Steve Hay > perl-5.19.5 >


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Source   Latest Release: perl-5.19.11

NAME ^ - use git bisect to pinpoint changes


    # When did this become an error?
    .../Porting/ -e 'my $a := 2;'
    # When did this stop being an error?
    .../Porting/ --expect-fail -e '1 // 2'
    # When did this test start failing?
    .../Porting/ --target t/op/sort.t
    # When were all lines matching this pattern removed from all files?
    .../Porting/ --match '\b(?:PL_)hash_seed_set\b'
    # When was some line matching this pattern added to some file?
    .../Porting/ --expect-fail --match '\buseithreads\b'
    # When did this test program stop exiting 0?
    .../Porting/ -- ./perl -Ilib ../
    # When did this first become valid syntax?
    .../Porting/ --target=miniperl --end=v5.10.0 \
         --expect-fail -e 'my $a := 2;'
    # What was the last revision to build with these options?
    .../Porting/ --test-build -Dd_dosuid
    # When did this test program start generating errors from valgrind?
    .../Porting/ --valgrind ../


Together and attempt to automate the use of git bisect as much as possible. With one command (and no other files) it's easy to find out

usually without needing to know which versions of perl to use as start and end revisions.

By default will process all options, then use the rest of the command line as arguments to list system to run a test case. By default, the test case should pass (exit with 0) on earlier perls, and fail (exit non-zero) on blead. will use to find the earliest stable perl version on which the test case passes, check that it fails on blead, and then use with git bisect run to find the commit which caused the failure.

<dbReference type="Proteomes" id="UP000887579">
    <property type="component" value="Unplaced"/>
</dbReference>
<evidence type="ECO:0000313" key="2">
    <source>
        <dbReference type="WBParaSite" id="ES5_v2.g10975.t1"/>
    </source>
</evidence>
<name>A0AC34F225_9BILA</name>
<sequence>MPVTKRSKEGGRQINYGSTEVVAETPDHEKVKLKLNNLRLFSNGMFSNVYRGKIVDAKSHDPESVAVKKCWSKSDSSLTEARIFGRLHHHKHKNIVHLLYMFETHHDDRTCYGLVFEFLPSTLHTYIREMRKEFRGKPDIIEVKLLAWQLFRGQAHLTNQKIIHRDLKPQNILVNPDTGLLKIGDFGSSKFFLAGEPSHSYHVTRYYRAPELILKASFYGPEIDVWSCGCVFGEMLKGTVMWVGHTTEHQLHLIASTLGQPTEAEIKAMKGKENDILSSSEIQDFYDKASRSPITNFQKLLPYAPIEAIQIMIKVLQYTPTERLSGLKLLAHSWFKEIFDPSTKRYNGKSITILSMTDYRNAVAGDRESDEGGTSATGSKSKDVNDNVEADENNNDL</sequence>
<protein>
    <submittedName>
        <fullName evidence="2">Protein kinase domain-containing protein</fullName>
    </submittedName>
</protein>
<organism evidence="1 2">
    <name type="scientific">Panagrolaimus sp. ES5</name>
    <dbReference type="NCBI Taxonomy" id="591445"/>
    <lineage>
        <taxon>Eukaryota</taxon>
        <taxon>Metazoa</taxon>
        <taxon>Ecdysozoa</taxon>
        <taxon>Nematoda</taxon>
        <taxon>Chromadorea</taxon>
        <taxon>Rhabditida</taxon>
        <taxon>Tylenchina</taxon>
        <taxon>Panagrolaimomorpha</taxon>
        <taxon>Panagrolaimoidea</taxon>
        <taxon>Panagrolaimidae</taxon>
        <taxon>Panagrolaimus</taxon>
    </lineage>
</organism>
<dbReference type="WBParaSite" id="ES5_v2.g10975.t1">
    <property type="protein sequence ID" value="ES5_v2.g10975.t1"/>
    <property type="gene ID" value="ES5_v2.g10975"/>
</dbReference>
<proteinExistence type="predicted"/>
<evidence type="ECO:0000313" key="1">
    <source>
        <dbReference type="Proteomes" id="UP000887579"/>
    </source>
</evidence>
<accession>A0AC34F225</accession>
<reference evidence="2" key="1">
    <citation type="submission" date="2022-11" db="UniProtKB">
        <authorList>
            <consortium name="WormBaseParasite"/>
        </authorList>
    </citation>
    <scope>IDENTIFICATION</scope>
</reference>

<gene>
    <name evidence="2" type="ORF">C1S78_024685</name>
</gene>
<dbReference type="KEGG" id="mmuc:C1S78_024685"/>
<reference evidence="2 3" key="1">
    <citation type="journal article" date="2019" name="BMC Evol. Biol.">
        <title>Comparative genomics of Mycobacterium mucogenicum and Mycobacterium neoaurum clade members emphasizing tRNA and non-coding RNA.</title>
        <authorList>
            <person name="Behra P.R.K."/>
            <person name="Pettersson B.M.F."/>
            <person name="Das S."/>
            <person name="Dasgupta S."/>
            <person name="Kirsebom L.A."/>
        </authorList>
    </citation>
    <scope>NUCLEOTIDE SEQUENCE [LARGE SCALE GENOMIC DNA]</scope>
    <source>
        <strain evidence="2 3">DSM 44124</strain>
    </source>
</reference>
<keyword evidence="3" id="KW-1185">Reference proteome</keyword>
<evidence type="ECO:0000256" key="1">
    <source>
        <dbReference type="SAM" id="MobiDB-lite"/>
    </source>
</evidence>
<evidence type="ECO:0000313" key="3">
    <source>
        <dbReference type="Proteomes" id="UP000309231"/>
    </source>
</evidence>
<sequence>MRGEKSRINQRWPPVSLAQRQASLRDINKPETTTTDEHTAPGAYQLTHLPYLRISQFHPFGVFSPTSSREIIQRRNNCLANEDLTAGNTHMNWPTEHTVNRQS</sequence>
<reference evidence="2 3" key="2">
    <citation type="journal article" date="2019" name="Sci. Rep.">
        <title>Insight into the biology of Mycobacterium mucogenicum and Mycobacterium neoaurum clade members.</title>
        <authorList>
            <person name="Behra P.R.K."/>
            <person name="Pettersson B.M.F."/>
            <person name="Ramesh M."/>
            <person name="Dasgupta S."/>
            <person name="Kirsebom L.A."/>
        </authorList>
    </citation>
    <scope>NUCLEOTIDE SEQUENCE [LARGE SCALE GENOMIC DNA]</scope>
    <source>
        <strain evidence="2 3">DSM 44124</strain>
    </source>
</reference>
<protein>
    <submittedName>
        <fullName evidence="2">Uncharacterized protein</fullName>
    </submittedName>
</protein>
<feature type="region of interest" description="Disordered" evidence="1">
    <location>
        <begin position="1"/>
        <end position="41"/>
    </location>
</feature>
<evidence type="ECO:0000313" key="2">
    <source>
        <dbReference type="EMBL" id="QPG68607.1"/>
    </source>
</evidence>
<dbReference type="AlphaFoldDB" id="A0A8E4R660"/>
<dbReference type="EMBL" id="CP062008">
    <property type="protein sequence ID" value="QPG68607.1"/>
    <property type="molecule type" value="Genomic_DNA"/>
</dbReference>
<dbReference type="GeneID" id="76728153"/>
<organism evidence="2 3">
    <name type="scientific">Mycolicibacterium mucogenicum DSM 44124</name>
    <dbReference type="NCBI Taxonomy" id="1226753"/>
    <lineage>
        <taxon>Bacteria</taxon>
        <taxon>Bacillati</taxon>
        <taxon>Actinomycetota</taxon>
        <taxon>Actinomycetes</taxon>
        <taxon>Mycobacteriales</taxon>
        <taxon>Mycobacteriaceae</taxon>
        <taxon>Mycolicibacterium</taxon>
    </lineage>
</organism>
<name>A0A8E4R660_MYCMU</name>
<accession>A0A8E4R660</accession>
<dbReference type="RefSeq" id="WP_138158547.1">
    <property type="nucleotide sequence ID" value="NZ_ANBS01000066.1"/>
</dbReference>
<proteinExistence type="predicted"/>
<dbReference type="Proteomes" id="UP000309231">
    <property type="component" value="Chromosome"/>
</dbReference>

Many of perl's own test scripts exit 0 even if their TAP reports test failures, and some need particular setup (such as running from the right directory, or adding -T to the command line). Hence if you want to bisect a test script, you can specify it with the --target option, and it will be invoked using t/TEST which performs all the setup, and exits non-zero if the TAP reports failures. This works for any file ending .t, so you can use it with a file outside of the working checkout, for example to test a particular version of a test script, as a path inside the repository will (of course) be testing the version of the script checked out for the current revision, which may be too early to have the test you are interested in.

Because the test case is the complete argument to system, it is easy to run something other than the perl built, if necessary. If you need to run the perl built, you'll probably need to invoke it as ./perl -Ilib .... As a special case, if the first argument of the test case is a readable file (whether executable or not), matching qr{\A#!./(?:mini)?perl\b} then it will have ./perl <-Ilib> (or ./miniperl) prepended to it.

You need a clean checkout to run a bisect. You can use the checkout containing Porting/ if you wish - in this case Porting/ will copy Porting/ to a temporary file generated by File::Temp::tempfile(). If doing this, beware that when the bisect ends (or you abort it) then your checkout is no longer at blead, so you will need to git checkout blead before restarting, to get the current version of Porting/ again. It's often easier either to copy Porting/ and Porting/ to another directory (e.g. ~/bin, if you have one), or to create a second git repository for running bisect. To create a second local repository, if your working checkout is called perl, a simple solution is to make a local clone, and run from that. i.e.:

    cd ..
    git clone perl perl2
    cd perl2
    ../perl/Porting/ ...

By default, will automatically disable the build of DB_File for commits earlier than ccb44e3bf3be2c30, as it's not practical to patch DB_File 1.70 and earlier to build with current Berkeley DB headers. (ccb44e3bf3be2c30 was in September 1999, between 5.005_62 and 5.005_63.) If your db.h is old enough you can override this with -Unoextensions.


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